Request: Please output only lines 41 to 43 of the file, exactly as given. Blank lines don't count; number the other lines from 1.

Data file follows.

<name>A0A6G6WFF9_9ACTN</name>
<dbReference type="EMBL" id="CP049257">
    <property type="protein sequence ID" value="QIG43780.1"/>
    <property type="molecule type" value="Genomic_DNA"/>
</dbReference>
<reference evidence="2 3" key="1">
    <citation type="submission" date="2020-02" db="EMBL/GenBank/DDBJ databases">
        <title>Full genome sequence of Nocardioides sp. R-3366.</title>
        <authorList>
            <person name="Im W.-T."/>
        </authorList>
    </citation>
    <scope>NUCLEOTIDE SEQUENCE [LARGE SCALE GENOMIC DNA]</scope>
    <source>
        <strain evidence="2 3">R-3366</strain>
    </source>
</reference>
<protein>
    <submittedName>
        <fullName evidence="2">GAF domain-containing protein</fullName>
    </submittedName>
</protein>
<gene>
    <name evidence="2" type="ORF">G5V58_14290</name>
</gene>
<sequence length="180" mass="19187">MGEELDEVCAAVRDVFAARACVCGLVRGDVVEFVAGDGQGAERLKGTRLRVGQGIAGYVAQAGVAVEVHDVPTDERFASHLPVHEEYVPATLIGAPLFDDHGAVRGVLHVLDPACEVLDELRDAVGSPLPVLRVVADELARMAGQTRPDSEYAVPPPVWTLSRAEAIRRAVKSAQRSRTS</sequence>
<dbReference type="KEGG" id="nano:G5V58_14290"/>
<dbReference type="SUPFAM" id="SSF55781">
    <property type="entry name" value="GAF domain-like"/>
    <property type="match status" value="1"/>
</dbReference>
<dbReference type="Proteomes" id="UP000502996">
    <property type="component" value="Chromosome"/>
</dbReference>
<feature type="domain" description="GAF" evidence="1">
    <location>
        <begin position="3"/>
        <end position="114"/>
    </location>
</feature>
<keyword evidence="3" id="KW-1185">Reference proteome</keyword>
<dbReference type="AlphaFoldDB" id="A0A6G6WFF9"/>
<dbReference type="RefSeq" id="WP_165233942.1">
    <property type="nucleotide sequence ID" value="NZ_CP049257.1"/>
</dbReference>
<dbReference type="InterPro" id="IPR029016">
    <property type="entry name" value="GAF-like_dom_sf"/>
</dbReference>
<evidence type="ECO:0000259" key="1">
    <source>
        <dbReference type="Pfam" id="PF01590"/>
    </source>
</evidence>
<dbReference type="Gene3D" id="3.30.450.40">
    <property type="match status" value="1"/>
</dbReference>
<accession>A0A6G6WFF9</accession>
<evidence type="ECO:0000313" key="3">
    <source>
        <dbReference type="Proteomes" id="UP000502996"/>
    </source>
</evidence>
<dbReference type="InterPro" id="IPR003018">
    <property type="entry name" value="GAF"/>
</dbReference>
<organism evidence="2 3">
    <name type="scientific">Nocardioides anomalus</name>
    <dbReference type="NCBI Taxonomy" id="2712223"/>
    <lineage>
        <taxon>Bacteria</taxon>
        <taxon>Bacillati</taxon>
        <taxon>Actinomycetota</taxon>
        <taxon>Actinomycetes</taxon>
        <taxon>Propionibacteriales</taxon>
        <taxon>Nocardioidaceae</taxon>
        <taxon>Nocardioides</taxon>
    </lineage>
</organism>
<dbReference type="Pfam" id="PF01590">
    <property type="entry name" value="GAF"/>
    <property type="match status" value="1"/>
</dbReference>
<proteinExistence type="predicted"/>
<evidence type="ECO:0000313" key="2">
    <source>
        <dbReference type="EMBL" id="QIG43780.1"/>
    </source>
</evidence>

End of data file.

<keyword evidence="3" id="KW-1185">Reference proteome</keyword>
<dbReference type="AlphaFoldDB" id="A0A6G6WFF9"/>
<dbReference type="RefSeq" id="WP_165233942.1">